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An excerpt from www.HouseOfNames.com archives copyright İ 2000 - 2017

Origins Available: German, Scottish


The chronicles of Scottish history reveal that the first people to use the name Barbie were the Strathclyde- Britons. It was a name for a medieval barber who not only cut hair and gave shaves, but also practiced surgery and pulled teeth.

Barbie Early Origins



The surname Barbie was first found in Northumberland, and Cumberland, where they held a family seat from ancient times.

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Barbie Spelling Variations


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Barbie Spelling Variations



Prior to the first dictionaries, scribes spelled words according to sound. This, and the fact that Scottish names were repeatedly translated from Gaelic to English and back, contributed to the enormous number of spelling variations in Scottish names. Barbie has been spelled Barbour, Barber,Barberton and others.

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Barbie Early History


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Barbie Early History



This web page shows only a small excerpt of our Barbie research. Another 192 words (14 lines of text) covering the years 1286, 1316, 1395, 1410, and 1603 are included under the topic Early Barbie History in all our PDF Extended History products and printed products wherever possible.

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Barbie Early Notables (pre 1700)


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Barbie Early Notables (pre 1700)



Another 50 words (4 lines of text) are included under the topic Early Barbie Notables in all our PDF Extended History products and printed products wherever possible.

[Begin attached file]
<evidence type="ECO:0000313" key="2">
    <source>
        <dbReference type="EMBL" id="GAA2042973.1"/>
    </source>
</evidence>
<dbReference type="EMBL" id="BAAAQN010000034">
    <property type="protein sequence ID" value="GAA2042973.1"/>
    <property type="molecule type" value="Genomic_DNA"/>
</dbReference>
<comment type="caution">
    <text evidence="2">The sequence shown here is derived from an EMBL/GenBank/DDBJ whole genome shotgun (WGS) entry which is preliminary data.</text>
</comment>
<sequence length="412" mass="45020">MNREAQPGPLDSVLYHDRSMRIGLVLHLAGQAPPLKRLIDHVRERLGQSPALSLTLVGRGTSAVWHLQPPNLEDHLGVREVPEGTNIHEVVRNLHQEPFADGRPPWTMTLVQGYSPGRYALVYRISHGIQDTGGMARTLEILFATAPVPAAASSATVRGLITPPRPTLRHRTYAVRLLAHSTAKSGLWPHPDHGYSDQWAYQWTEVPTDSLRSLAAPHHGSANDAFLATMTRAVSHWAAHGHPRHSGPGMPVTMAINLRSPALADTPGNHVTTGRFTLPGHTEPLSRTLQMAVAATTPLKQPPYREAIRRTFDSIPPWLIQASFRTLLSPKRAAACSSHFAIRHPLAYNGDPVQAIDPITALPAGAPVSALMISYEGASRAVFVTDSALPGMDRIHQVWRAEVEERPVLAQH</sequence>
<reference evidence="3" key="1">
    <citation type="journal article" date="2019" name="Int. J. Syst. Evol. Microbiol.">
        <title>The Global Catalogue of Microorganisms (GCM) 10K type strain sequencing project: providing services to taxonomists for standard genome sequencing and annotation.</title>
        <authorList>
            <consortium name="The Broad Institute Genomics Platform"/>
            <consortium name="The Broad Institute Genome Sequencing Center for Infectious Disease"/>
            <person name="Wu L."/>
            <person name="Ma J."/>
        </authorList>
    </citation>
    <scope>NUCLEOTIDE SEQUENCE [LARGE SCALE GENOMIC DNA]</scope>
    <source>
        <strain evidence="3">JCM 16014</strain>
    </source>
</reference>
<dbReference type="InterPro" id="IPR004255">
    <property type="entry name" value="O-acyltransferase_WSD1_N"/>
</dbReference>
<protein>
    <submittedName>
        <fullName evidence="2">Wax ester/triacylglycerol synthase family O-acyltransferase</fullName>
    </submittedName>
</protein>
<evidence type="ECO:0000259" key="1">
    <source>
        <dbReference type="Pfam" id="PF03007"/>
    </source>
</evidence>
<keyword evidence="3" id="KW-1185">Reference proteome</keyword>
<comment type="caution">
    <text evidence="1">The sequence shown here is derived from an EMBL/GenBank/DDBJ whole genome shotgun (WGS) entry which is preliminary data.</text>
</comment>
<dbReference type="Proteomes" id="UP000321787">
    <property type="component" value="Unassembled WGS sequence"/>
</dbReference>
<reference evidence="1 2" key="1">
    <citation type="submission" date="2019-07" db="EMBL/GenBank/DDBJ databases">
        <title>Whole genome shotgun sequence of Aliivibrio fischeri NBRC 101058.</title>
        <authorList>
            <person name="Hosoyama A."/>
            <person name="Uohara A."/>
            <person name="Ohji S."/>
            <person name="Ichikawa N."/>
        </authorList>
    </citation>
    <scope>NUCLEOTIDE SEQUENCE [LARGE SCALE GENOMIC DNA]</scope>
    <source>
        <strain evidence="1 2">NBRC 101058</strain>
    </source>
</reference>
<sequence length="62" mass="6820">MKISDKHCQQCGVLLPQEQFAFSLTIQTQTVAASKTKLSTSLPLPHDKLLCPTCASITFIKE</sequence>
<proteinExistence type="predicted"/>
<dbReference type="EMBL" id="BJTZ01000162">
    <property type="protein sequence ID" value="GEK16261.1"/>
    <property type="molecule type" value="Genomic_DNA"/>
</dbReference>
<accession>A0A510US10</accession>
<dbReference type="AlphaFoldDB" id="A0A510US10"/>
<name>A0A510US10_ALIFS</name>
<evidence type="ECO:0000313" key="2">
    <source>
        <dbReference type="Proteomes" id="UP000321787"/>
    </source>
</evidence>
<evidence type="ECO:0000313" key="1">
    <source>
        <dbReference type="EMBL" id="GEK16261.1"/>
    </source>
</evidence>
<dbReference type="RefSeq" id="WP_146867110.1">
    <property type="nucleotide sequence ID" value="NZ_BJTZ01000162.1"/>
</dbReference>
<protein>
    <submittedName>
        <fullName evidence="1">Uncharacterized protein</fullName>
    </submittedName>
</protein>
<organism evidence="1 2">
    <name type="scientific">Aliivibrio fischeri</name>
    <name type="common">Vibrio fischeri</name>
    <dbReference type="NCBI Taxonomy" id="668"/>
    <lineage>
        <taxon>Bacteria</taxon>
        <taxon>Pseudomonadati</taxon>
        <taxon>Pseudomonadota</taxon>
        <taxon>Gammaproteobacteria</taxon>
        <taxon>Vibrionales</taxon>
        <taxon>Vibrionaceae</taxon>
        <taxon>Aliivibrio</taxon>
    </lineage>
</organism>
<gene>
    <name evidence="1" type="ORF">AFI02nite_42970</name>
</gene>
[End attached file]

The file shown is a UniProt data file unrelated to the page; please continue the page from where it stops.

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Barbie In Ireland


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Barbie In Ireland



Some of the Barbie family moved to Ireland, but this topic is not covered in this excerpt. Another 261 words (19 lines of text) about their life in Ireland is included in all our PDF Extended History products and printed products wherever possible.

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The Great Migration


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The Great Migration



In such difficult times, the difficulties of raising the money to cross the Atlantic to North America did not seem so large compared to the problems of keeping a family together in Scotland. It was a journey well worth the cost, since it was rewarded with land and freedom the Scots could not find at home. The American War of Independence solidified that freedom, and many of those settlers went on to play important parts in the forging of a great nation. Among them:

Barbie Settlers in United States in the 18th Century

  • Claude Barbie, who landed in Virginia in 1700 [1]CITATION[CLOSE]
    Filby, P. William, Meyer, Mary K., Passenger and immigration lists index : a guide to published arrival records of about 500,000 passengers who came to the United States and Canada in the seventeenth, eighteenth, and nineteenth centuries. 1982-1985 Cumulated Supplements in Four Volumes Detroit, Mich. : Gale Research Co., 1985, Print (ISBN 0-8103-1795-8)

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Contemporary Notables of the name Barbie (post 1700)


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Contemporary Notables of the name Barbie (post 1700)